Most of my medical career has been spent saving lives in the emergency department setting. During that time I’ve given thrombolytic clot busters to countless individuals and have sent almost as many to the cath lab for emergency balloon angioplasty where a catheter is fed from the groin into the clotted coronary (heart) artery and inflated, then a stent placed to keep the artery open. These were always time critical procedures. I’ve also brought back patients suffering sudden cardiac arrest with a precordial thump, electric shock and/or medications effective against dysrhythmias. It never occurred to me until just a few years ago that much of this effort would have been unnecessary had we placed greater effort in cardiac disease prevention rather than treatment. Hypertension and cardiac disease can be largely prevented! Why did I never learn this in medical school? Cardiac disease naturally results from our clot forming lifestyles in the United States. Perhaps this is news to you now. You may be wondering why there is so much emphasis placed in medicine upon treating cardiac disease and heart attacks by cardiac surgery or stenting rather than preventing these maladies by changing our lifestyles. Enough is enough.
A couple of years ago, an elderly friend approached me with a request to help him line up a cardiac cathiterization to prove his clotted coronary blood vessels had reversed themselves. About 30 years earlier in his 50’s he had suffered a heart attach in the Ukraine. Being a scientist, he discovered the cardiac disease reversal program of Dean Ornish, MD and others at the University of California San Francisco, read his books, and applied his cardiac reversal plan. At the time he spoke with me to make the request he was feeling great. He had been following the cardiac reversal plan for almost 30 years and had no cardiac symptoms–no shortness of breath nor cardiac chest pain (i.e. angina), nor limitations. I told him that he did not need to undergo a cardiac cathiterization to prove his cornonary arteries were clean; his freedom from cardiac symptoms proved his vessels were open and functioning normally. It is just that simple. We perform way too many procedures and tests to diagnose and treat diseases that we can cure with critical changes in our lifestyles.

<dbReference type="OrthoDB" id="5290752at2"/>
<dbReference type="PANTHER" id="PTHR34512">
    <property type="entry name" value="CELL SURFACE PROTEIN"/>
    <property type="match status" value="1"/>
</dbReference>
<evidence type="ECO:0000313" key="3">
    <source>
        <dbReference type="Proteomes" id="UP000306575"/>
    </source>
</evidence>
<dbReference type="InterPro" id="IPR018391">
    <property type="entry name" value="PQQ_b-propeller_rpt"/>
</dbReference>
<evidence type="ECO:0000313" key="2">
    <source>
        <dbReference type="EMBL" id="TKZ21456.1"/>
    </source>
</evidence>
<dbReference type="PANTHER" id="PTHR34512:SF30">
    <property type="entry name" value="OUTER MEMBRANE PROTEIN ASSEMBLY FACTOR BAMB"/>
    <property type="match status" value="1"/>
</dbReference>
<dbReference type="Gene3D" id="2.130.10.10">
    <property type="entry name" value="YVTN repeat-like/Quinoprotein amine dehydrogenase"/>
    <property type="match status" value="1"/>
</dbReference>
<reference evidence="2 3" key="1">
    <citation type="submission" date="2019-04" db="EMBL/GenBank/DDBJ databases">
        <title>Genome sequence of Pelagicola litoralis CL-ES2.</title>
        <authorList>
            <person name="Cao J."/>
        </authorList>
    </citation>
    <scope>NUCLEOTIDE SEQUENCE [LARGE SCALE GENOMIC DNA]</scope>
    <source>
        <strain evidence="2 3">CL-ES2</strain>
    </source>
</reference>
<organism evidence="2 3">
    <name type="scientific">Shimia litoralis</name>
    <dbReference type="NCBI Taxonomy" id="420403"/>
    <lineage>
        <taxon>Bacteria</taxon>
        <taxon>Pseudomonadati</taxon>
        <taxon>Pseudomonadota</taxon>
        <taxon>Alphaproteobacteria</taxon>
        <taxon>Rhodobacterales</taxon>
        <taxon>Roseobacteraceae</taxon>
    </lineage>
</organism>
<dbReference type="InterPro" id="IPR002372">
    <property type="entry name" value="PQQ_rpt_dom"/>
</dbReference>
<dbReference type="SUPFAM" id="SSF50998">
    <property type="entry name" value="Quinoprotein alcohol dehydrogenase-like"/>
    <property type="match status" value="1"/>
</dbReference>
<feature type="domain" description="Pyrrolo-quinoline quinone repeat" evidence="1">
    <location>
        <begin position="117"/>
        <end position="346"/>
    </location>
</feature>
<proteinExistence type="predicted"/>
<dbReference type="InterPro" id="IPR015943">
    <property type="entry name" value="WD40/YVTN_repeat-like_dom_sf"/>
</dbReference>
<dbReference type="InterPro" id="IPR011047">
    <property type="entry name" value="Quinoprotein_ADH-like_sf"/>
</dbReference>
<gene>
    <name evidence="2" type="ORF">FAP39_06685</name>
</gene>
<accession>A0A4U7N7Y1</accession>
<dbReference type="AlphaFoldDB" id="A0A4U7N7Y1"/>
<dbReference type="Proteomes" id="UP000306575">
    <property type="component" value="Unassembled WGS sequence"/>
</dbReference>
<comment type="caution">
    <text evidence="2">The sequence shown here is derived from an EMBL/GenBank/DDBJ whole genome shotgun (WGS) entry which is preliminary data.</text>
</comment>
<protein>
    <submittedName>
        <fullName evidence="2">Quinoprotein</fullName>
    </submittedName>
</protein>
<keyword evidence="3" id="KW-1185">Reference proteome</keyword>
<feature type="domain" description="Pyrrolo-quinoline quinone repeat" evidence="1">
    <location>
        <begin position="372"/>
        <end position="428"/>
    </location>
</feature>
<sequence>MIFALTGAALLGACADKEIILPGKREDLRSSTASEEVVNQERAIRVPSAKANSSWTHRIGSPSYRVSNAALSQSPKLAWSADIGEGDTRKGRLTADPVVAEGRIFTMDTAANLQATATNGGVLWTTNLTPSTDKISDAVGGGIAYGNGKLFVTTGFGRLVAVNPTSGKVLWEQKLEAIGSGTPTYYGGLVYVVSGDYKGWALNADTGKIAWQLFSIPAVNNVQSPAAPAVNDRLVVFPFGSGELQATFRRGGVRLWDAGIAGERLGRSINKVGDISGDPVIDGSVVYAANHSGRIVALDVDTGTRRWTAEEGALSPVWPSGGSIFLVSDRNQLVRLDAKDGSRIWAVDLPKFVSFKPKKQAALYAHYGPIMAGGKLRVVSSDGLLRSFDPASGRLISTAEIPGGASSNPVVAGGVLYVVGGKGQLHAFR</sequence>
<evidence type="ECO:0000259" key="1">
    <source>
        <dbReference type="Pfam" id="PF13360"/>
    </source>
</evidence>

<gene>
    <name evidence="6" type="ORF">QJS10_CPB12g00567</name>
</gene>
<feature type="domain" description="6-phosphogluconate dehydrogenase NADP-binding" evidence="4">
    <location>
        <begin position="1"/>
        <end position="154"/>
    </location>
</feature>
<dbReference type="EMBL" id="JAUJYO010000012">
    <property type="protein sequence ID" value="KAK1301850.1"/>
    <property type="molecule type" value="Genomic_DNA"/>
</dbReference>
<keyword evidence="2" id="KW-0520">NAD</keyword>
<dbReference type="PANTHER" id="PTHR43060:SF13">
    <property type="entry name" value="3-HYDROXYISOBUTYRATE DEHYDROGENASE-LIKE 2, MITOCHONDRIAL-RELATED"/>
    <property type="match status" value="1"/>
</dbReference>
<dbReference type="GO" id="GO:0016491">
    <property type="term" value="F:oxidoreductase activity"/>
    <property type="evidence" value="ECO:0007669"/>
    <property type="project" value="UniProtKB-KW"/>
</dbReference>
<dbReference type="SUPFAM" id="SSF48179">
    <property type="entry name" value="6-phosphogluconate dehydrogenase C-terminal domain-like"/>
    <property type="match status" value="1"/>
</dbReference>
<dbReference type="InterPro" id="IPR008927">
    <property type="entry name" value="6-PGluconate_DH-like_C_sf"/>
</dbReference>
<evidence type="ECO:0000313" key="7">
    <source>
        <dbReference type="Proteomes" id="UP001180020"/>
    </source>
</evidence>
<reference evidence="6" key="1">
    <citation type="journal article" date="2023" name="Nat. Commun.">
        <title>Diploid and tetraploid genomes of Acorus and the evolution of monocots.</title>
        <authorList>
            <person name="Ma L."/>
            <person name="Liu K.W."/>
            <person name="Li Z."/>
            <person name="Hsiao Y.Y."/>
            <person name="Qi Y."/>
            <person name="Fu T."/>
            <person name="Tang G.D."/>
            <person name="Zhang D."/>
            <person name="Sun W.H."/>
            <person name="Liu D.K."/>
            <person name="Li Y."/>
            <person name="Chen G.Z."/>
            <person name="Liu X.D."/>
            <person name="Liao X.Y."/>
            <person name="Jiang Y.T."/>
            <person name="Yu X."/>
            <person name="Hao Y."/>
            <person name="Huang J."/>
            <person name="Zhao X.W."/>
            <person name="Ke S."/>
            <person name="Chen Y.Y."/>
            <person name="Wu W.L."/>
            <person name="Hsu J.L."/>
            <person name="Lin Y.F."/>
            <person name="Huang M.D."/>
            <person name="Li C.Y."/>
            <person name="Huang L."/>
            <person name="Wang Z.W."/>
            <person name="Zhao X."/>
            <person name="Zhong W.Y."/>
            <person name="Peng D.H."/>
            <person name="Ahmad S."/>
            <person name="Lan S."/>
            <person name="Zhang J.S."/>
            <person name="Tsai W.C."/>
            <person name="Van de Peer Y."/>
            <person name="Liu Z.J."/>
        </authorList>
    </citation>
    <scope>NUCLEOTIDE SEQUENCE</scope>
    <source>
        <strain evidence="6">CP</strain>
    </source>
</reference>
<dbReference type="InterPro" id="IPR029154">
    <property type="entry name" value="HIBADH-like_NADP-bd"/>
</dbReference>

If you’ve had heart disease, cardiac cathiterizations or stents, and you want to reverse your heart disease, or you want to avoid developing further heart disease requiring these procedures, I suggest you do what my friend did: begin reading the works of Dean Ornish, MD and follow his cardiac reversal program. If you have risk factors of diabetes, hypertension, smoking, hypercholesterolemia–turn it around. Even loosing 10 pounds, and avoiding salt is sometimes all that is needed to reduce high blood pressure to acceptable limits. First you need a plan, and you need a good way to monitor your progress. If you feel you would like professional help in this regard, I’d be happy to see you in my clinic. Set up a comprehensive visit with me by selecting the tab below. When we meet, I’ll help you focus upon what is most important to do first. Our goal is to save heart muscle and to save brain tissue. You want to avoid the heart attack and the stroke. These are the result of the same vascular disease that can be limited and even reversed sooner than you think by changing your lifestyle. However, don’t put it off. You need to get started on this prevention program today if possible. Apply some of what you have learned from reading this page. Other prevention recommendations include: no tobacco, taking an Omega 3 fish oil supplement daily (3,000 mg of omega 3 per day is recommended), reducing your stress, getting 7-8 hours/night of good sleep, and exercising at least 20-30 minutes daily–start by walking. Other lifestyle changes that will help are discussed under “B E S T S E L F” on this web site.